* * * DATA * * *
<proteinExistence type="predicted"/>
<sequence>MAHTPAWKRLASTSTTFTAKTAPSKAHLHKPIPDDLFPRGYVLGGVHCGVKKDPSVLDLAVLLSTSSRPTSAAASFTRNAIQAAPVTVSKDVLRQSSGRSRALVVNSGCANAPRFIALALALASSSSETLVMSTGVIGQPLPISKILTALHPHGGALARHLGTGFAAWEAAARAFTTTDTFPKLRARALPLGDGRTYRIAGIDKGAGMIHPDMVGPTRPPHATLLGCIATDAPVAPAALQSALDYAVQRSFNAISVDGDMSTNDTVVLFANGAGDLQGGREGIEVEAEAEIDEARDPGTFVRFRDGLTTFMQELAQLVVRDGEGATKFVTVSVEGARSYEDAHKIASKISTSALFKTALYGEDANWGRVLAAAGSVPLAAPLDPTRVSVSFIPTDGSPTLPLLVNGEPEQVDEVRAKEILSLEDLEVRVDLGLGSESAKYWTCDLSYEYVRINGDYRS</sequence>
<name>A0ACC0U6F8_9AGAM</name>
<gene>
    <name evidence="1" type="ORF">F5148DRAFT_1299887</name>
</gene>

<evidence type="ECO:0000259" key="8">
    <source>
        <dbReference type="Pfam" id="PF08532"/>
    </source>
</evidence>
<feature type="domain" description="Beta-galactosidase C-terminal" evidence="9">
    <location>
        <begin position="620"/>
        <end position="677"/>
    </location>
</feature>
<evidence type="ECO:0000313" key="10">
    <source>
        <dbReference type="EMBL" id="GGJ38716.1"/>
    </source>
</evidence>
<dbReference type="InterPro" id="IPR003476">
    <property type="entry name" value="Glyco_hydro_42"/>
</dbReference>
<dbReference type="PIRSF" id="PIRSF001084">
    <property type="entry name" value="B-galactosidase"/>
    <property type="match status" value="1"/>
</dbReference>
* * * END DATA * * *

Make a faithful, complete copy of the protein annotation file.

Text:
<proteinExistence type="predicted"/>
<sequence>MAHTPAWKRLASTSTTFTAKTAPSKAHLHKPIPDDLFPRGYVLGGVHCGVKKDPSVLDLAVLLSTSSRPTSAAASFTRNAIQAAPVTVSKDVLRQSSGRSRALVVNSGCANAPRFIALALALASSSSETLVMSTGVIGQPLPISKILTALHPHGGALARHLGTGFAAWEAAARAFTTTDTFPKLRARALPLGDGRTYRIAGIDKGAGMIHPDMVGPTRPPHATLLGCIATDAPVAPAALQSALDYAVQRSFNAISVDGDMSTNDTVVLFANGAGDLQGGREGIEVEAEAEIDEARDPGTFVRFRDGLTTFMQELAQLVVRDGEGATKFVTVSVEGARSYEDAHKIASKISTSALFKTALYGEDANWGRVLAAAGSVPLAAPLDPTRVSVSFIPTDGSPTLPLLVNGEPEQVDEVRAKEILSLEDLEVRVDLGLGSESAKYWTCDLSYEYVRINGDYRS</sequence>
<name>A0ACC0U6F8_9AGAM</name>
<gene>
    <name evidence="1" type="ORF">F5148DRAFT_1299887</name>
</gene>

<evidence type="ECO:0000259" key="8">
    <source>
        <dbReference type="Pfam" id="PF08532"/>
    </source>
</evidence>
<feature type="domain" description="Beta-galactosidase C-terminal" evidence="9">
    <location>
        <begin position="620"/>
        <end position="677"/>
    </location>
</feature>
<evidence type="ECO:0000313" key="10">
    <source>
        <dbReference type="EMBL" id="GGJ38716.1"/>
    </source>
</evidence>
<dbReference type="InterPro" id="IPR003476">
    <property type="entry name" value="Glyco_hydro_42"/>
</dbReference>
<dbReference type="PIRSF" id="PIRSF001084">
    <property type="entry name" value="B-galactosidase"/>
    <property type="match status" value="1"/>
</dbReference>